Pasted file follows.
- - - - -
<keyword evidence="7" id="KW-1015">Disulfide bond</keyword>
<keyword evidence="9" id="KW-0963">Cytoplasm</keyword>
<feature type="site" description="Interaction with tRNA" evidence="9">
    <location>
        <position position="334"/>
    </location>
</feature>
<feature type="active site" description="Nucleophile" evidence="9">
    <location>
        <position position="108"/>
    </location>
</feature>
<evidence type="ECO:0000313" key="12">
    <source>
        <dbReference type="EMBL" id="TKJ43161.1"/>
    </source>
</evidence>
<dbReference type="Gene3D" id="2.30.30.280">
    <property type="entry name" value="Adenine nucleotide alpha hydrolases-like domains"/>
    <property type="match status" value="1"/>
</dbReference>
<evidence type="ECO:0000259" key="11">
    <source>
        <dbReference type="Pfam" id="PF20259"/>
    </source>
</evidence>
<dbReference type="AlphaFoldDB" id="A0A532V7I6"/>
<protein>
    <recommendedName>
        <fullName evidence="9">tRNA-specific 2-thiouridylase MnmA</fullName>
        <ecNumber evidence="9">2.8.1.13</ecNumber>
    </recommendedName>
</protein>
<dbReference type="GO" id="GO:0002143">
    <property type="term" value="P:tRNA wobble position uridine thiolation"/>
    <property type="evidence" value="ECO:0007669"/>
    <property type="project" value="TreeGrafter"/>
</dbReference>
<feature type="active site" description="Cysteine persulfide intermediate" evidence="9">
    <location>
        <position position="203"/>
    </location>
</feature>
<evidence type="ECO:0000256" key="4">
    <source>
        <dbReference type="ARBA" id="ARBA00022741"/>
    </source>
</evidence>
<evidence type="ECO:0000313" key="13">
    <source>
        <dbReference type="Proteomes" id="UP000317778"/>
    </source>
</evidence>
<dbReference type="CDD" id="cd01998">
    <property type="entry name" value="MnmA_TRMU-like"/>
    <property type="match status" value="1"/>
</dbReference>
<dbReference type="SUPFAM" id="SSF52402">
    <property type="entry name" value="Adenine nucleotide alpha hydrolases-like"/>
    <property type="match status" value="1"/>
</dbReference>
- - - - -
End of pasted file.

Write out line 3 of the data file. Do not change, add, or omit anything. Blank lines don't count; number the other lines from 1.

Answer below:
<feature type="site" description="Interaction with tRNA" evidence="9">